Queensland, Western Australia and New South Wales have all relaxed COVID-19 restrictions affecting boating over the past fortnight.

The BIA team has worked steadily over many weeks to promote boating to all levels of government as a low risk activity that can fit within the evolving social distancing criteria whilst delivering much needed economic and social benefits. That work will continue until we arrive at the ‘new normal’ for boating Australia-wide.

The BIA team’s position is that recreational boating presents a unique opportunity to provide a sense of freedom, health and wellbeing to a significant proportion of the community at very low risk.

Boating is, in normal times, a way of life for many Australian families and perhaps more than ever before we need consider how to phase in low-risk activities such as boating where individuals, household units and families in small groups can get out in the fresh open air and on the water for the chance to exercise their mental and physical wellbeing while maintaining social distancing.

A typical family recreational boating experience is safe and can be conducted safely and appropriately in accordance with the required social distancing and disease control criteria. This could range from a single person on a small paddle or sail craft through to a household family unit on a motor cruiser or houseboat.

With more than 85 per cent of the population living within 50km of the coast, it is estimated that more than 20 per cent of all Australians engage in some form of boating annually. The vast majority of this activity takes place in craft owned by people from family units enjoying the outdoors in runabouts and small sail or paddle craft. Being on the water, by definition, creates isolation which is a far safer activity right now than waiting in a line at a busy supermarket for food or going for a walk by a crowded waterfront in any built-up area.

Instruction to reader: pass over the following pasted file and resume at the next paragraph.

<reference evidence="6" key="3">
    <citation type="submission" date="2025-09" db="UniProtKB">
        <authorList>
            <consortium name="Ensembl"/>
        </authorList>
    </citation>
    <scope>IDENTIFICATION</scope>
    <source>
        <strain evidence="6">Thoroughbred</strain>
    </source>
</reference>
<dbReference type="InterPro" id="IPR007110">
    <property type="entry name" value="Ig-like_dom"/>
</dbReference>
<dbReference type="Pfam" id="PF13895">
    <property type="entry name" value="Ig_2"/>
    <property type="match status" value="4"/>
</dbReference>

Queensland will, from 2 May, enable households to travel 50km from home for recreational boating. They have also added PWC to the permitted use; and also included waterskiing, wakeboarding to the existing paddle and sail craft for exercise.

Western Australia has cautiously relaxed the number for indoor and outdoor gatherings to a maximum of 10 people, while practising social distancing. Boating is not banned in WA and boat ramps remain open.

New South Wales relaxed its restrictions to include PWC for transportation as well as fishing, clarified the use for waterskiing and wakeboarding, and also made it clear that vessels could be towed or driven for maintenance and service.

The BIA will continue to support governments in disease control measures and that includes the need for exemplary workplace hygiene measures that are an important part of the recovery.

Prime Minister Morrison said on the weekend that any easing of restrictions required workplaces to demonstrate social distancing and “exemplary hygiene” measures to support the transition process towards recovery.

He said a new set of safe workplace principles agreed to by the national cabinet were in place to help business and employees manage risks and prepare for a COVID-19 outbreak.

The situation continues to evolve and change, so please keep an eye on the BIA COVID-19 webpage for updates at bia.org.au/community/covid-19